Once in a Bali Lifetime: Gas Men (and Women)
By William J. Furney
The Bali Times
Cockiness is a preresiquite if you want to apply for a job flogging gas regulators under the guise of a safety inspector. I had three sets of such youngsters at my gate last week, a new frequency record.
Through the intercom I see their impish faces, noses pressed upwards towards the camera.
“Gas. We’re here to check your gas.”
“There’s no gas in this house,” I fib.
“So how do you cook?”
They’re not used to this insolence; it unsettles them.
Upstairs the gas regulator on the shower is newly broken and needs replacement, but still I don’t let them in. I’ve made that mistake once before.
“It’s damaged. You have to change it for a new one,” the gas kids told me as we stood in the kitchen staring at a perfectly flawless stove gas regulator and feed hose.
“Where is it damaged?”
“Inside. It’s very dangerous.”
“It doesn’t seem to be…”
“You need to change it and we have…,” the pimple-faced unofficial official in shirt and trousers and phony ID said, reaching into a bag, “a brand new one here.”
“Right. How much?”
“That’s four times the going rate.”
“You can’t be too careful when it comes to safety, and you need this.”
“No. I don’t.”
“Yes. You do.”
Who dreams up these things?
When a replacement Visa card arrived, I got a gift: a voucher for a liter bottle of cooking oil that I could redeem at any hypermart (that’s the all-lowercase name of the store). With two fresh signatures from bank executives, it looked the ticket. Until I realized that I only buy extra-virgin, and this was not, and there are no “hypermarkets” to my knowledge in Bali, only sprawled out across Jakarta. And to redeem my golden prize, I would have to make a minimum purchase of Rp299,000. For a bottle of low-grade grease-oil.
So I want to know what dumbbell dreamed up of this dimwitted promotion, and who in their right mind could get wound up by such an un-tempting lure.
As they say in Ireland, they’re gas men (oddly humorous).
As is the woman from the Culture and Tourism Ministry in Jakarta who’s called to my cellphone to ask if I’m attending a seminar in the capital on Monday – all expenses (plane, hotel) paid by the government. But it’s Saturday, and I can’t even contemplate juggling to make it. So I fob her off with some assurance I can’t quite recall now and think once again about the nature of Indonesian invitations to events and how the invites nearly always are sent mere days beforehand. Someone told me it’s because the invitees “won’t forget” about the occasion – as in wedding invites in the West sent out months in advance – but what if you can’t apportion the time due to lack of time?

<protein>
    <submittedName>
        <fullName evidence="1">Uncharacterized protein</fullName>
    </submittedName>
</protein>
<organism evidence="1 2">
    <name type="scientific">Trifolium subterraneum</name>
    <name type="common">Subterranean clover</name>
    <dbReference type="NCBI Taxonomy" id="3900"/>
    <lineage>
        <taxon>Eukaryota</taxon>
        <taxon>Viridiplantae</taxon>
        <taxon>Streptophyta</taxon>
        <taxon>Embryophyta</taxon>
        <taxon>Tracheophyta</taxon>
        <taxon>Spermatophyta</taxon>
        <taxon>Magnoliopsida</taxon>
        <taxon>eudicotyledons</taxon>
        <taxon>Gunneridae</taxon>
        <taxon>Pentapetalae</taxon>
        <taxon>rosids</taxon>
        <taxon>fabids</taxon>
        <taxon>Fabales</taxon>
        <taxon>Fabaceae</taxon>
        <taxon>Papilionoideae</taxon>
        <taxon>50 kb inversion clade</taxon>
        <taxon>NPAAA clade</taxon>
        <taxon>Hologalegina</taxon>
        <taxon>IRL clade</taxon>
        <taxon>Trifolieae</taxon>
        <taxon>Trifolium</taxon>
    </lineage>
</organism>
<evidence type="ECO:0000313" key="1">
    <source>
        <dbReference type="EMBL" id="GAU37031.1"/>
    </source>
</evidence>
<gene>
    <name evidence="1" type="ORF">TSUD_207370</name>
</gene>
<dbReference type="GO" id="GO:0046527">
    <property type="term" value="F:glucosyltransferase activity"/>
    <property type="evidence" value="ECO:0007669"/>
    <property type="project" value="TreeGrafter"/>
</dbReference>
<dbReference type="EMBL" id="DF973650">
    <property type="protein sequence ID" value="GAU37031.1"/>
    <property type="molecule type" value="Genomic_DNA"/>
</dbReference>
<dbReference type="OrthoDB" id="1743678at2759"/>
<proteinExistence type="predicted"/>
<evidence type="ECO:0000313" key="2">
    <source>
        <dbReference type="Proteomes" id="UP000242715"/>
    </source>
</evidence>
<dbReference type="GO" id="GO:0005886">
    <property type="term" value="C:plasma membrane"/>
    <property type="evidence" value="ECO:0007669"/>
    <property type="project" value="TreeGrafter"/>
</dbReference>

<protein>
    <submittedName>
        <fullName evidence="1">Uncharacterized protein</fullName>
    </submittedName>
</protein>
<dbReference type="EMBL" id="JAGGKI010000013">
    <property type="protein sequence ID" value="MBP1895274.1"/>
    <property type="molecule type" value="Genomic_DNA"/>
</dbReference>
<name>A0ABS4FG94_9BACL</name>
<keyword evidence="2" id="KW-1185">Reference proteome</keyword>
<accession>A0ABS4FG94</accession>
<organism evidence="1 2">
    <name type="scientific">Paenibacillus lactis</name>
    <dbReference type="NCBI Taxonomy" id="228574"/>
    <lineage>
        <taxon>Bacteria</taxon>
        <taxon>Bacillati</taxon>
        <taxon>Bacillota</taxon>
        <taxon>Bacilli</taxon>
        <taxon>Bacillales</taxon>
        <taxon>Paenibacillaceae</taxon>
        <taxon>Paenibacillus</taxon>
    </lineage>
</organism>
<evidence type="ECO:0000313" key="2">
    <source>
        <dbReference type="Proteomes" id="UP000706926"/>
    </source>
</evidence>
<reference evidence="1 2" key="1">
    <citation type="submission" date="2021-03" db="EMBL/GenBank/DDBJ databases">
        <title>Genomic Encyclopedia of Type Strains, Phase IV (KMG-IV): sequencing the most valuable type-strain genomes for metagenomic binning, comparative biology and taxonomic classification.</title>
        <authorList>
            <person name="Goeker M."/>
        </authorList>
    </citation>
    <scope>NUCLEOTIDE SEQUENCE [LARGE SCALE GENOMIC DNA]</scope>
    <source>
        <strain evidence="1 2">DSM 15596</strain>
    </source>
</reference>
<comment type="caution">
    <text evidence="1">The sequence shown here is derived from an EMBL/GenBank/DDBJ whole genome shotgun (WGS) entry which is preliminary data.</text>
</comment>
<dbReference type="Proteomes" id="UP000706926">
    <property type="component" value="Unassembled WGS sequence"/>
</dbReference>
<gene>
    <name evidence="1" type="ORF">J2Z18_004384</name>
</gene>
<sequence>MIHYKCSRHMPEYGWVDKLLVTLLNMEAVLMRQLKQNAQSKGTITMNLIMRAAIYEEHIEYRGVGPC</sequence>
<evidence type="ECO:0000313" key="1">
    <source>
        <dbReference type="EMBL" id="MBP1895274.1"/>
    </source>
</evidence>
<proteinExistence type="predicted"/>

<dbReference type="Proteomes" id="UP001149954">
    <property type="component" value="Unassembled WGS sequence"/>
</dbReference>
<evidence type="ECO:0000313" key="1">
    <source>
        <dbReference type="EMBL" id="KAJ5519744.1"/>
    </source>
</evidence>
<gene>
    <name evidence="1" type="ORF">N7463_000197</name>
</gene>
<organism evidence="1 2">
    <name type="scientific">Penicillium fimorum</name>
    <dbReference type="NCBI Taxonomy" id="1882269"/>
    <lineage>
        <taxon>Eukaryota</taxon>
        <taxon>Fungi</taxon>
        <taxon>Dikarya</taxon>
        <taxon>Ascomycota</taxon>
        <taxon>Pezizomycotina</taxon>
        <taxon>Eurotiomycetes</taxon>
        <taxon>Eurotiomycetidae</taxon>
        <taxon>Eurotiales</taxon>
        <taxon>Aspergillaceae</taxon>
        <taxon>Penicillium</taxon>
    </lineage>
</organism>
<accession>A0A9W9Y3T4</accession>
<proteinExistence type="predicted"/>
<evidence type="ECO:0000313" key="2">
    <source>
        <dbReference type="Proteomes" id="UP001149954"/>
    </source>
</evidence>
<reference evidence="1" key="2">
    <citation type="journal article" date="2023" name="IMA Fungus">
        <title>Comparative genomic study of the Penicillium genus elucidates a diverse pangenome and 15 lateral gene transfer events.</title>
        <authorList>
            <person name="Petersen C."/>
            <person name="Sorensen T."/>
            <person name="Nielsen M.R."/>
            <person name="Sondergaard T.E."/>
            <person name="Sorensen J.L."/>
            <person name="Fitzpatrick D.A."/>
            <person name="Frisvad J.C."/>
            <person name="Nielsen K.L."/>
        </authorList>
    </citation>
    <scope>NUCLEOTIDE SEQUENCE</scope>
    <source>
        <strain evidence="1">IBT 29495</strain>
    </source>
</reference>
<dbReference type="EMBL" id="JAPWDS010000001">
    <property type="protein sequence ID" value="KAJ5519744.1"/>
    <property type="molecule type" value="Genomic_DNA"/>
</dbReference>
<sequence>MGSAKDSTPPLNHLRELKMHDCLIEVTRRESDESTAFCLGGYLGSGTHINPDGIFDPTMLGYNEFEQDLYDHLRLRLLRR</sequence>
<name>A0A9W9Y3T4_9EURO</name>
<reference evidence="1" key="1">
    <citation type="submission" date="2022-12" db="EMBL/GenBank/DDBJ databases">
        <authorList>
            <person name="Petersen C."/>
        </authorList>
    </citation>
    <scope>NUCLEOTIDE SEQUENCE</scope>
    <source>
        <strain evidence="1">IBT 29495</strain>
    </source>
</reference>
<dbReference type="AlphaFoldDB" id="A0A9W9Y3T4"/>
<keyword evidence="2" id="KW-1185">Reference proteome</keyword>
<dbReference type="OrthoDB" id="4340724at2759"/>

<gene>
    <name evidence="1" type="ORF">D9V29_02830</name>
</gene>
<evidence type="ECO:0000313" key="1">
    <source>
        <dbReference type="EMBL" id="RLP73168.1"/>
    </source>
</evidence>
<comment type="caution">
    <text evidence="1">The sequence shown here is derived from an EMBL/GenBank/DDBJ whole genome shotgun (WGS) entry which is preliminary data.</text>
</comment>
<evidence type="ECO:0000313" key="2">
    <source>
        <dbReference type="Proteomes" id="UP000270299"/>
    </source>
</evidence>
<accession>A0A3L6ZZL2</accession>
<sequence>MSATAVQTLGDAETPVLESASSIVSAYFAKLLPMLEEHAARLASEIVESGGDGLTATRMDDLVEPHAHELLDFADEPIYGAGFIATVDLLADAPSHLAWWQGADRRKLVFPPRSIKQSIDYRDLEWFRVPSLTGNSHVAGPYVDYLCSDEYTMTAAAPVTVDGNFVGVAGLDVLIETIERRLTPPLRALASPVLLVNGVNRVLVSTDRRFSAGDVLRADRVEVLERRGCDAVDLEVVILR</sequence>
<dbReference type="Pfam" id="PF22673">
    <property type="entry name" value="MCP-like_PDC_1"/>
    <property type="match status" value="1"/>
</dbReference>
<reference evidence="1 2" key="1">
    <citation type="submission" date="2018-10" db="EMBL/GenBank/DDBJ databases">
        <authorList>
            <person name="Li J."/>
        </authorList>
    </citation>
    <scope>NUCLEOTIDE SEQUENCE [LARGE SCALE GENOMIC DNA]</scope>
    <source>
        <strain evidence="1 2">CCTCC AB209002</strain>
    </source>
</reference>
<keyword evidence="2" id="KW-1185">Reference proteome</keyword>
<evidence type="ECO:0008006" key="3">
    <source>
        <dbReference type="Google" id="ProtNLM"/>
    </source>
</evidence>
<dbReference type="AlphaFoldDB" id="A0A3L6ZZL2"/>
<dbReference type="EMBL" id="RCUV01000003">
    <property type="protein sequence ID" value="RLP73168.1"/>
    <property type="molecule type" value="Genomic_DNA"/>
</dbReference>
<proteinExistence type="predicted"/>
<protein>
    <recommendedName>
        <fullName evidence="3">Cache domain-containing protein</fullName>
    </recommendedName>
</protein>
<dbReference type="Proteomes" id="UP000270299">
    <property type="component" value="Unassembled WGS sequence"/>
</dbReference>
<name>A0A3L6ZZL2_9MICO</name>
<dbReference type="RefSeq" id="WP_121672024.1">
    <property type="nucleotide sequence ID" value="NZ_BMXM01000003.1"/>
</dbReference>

Then there are those who rely on telepathy. “So I’ll see you tomorrow evening?” said a friend of an event I hadn’t even known was happening. “Oh, don’t worry about an invitation; I’ll put your name down at the door.”
In Jakarta, door-to-door salespeople sell stuff that’s useful: sets of kitchen knives are my favorite. Here in Bali, all I get is an endless stream of pretend-officials peddling gas regulators, and I can’t think of a more insane, or inane, job to have. However, in other neighborhoods, I’ve seen sellers meandering about burdened down by great big bags of clothes, shoes and outsized stuffed toys (not that I want any of that).
On the beach, no one sells anything I need: sun cream, buckets and spades, mojitos. I wish they were more entrepreneurial, rather than trying jadedly for the umpteenth time to persuade me to buy yet another silver Buddha or fruit bowl. I won’t entertain their woes. When they moan about a falloff in business, I tell them to diversify their product range – sound advice that invariably falls on clogged-up ears. There’s a guy on the beach beside my house who I see when I go out for a run in the late afternoon. He carries rolls of badly copied paintings under his arm, and when I get near he attempts to unfurl them but I just salute and keep on a-runnin. I think he’s delirious from the sun, as he seems to stagger around in concentric circles. Once, we spoke, and he griped about a lack of sales – on a barren stretch of sand popular with only a handful of die-hard surfers and the occasional jogger. I told him to move on, get a better patch – a life! That’s not harsh; it’s reality.
Meanwhile, I’m interrupted by the chime of the intercom and ear-shattering dogs’ barking.
“LPG,” says the lone youth, whose pixie features peering greedily into the camera seem familiar.
“No gas here,” I say.
“So you use electricity?”
They’re catching on.
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